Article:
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Friday, April 6, 2012

ENTERTAINMENT SPOTLIGHT

Japan's traditional arts held sway over silent era


Special to The Japan Times

Japan's silent-film era began with an exhibition of Thomas Edison's Kinetoscope film-viewing device in Kobe in November 1896, only about one year after the first-ever public film screening in Paris.

Despite the early importation of equipment and films from abroad, the Japanese film industry took quite a different course from its Western counterparts. For one thing, the influence of traditional performing arts such as kabuki and kyōgen (comic storytelling) loomed large in everything from acting styles to subject matter. Shinpa, another native drama form with a big impact on early cinema, was based on Western drama, but used onnagata (men performing women's roles) — an ancient convention that filmmakers also adopted.

Another difference was that in Japan silent films, both domestic and foreign, were narrated by benshi — performers who not only expanded on the subtitles, but acted out the various roles, male or female. The more popular benshi attracted fans like film stars would, but their vocal theatrics slowed the development of Japanese films toward the more cinematic, less stage-bound styles of filmmakers in the West.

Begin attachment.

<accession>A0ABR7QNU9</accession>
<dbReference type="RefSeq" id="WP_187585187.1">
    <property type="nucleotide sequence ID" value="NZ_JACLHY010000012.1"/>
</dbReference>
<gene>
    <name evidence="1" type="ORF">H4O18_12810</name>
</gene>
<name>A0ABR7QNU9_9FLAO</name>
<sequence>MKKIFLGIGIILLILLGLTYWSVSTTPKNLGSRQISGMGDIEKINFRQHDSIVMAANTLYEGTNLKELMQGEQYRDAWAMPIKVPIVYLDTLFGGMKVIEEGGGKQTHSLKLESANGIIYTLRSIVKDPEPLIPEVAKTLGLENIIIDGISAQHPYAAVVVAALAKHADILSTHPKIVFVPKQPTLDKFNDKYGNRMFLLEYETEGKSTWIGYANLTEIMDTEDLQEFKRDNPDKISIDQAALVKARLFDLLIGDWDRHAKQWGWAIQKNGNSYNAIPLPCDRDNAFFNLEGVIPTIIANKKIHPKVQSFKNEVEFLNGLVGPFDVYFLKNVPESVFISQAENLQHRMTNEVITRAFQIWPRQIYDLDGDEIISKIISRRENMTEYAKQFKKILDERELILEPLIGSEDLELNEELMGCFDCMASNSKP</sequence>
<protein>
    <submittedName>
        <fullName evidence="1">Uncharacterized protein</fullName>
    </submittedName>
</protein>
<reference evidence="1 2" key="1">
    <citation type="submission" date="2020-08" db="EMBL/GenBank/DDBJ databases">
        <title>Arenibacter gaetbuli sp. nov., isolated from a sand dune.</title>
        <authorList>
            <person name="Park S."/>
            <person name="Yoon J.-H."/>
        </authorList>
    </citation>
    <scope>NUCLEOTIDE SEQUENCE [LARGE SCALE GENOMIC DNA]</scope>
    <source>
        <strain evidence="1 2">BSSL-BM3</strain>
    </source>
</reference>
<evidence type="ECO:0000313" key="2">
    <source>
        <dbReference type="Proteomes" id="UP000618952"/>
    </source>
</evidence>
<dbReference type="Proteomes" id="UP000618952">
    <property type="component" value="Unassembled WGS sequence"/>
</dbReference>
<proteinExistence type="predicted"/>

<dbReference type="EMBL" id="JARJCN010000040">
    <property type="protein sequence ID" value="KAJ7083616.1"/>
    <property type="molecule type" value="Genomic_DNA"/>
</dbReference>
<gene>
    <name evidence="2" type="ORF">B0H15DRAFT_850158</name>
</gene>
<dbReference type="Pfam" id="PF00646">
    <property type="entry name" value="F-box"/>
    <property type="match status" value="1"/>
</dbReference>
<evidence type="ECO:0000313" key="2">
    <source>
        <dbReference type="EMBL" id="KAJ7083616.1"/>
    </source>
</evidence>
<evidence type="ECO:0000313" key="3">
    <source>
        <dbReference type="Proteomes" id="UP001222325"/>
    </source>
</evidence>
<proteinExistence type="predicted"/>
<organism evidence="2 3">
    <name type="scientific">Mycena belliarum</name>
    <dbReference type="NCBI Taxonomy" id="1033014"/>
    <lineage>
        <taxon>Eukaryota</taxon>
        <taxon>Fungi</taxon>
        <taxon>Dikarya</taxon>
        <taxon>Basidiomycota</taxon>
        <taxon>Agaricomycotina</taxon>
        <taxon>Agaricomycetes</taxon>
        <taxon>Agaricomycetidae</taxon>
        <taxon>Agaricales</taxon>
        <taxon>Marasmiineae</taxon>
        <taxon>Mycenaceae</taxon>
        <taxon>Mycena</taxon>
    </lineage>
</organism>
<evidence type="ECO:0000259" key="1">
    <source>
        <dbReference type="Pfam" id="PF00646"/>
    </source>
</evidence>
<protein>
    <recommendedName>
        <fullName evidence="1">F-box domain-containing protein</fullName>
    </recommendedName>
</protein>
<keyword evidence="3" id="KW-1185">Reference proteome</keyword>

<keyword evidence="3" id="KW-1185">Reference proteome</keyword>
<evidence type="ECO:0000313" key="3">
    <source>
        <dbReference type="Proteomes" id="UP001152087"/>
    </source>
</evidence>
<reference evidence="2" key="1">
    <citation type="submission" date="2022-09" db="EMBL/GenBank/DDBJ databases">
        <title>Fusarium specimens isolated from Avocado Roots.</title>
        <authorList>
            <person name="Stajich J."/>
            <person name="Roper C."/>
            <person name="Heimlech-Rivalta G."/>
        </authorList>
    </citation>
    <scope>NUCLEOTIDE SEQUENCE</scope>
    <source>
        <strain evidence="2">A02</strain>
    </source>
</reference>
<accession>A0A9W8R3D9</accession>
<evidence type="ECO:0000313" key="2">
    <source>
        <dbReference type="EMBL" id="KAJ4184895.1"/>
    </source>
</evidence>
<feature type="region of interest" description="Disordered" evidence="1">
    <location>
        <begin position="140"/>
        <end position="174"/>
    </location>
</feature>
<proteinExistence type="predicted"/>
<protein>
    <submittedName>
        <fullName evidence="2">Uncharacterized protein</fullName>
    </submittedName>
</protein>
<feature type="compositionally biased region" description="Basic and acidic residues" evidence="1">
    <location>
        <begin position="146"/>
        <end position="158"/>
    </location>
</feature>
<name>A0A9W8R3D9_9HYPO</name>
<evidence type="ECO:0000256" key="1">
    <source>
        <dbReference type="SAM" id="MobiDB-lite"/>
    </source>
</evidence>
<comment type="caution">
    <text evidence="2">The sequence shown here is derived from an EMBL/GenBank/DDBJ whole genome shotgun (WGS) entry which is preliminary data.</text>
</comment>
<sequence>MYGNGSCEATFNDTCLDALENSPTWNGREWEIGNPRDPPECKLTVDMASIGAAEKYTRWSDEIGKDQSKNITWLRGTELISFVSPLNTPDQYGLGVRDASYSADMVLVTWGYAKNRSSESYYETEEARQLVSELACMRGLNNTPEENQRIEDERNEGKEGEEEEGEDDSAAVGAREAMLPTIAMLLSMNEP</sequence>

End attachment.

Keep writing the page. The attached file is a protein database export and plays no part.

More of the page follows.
The most popular genre throughout much of Japan's silent era and beyond — the period actioner/drama — was anything but static, however. Matsunosuke Onoe, a kabuki actor whom pioneering filmmaker Shozo Makino recruited in 1909 and then directed in hundreds of films in the roles of samurai, ninja and other feudal-era heroes, had a dynamic, swashbuckling presence that thrilled the era's fans — and made him Japan's first true movie star.

At the same time, early theorist Norimasa Kaeriyama and other members of what came to be called the Pure Film Movement advocated reforms, such as the use of close-ups, shorter cuts and actresses instead of onnagata, all of which were already standard industry practice in the West, but were still considered daring innovations in more conservative Japan.

By the 1920s, the reformers had won the day, though their films were not always box-office successes. Meanwhile, young directors such as Yasujiro Ozu and Mikio Naruse were learning their trade by making Hollywood-style slapstick comedies, studios were hiring Japanese with Hollywood experience, such as Thomas Kurihara and Henry Kotani, to direct films using the latest American methods.

Japan did not immediately follow Hollywood in adopting sound, however. The first Japanese talkie, Heinosuke Gosho's "Madam to Nyobo (The Neighbor's Wife and Mine)" was released in 1931, nearly four years after Hollywood's pioneering talking picture "The Jazz Singer" sounded the death knell of the silent era in America.

One reason was the expense. Converting to pricey sound systems was a hard stretch for Japan's cash-strapped studios and theater owners. Another was the fierce opposition of the benshi, who rightly saw sound as a threat to their professional existence. But Japanese audiences liked talkies just fine — "The Neighbor's Wife and Mine" was a big, studio-saving hit, and the rearguard resistance, including benshi strikes, could not indefinitely put off the inevitable. By 1938 the silents had faded out and sound was here to stay.



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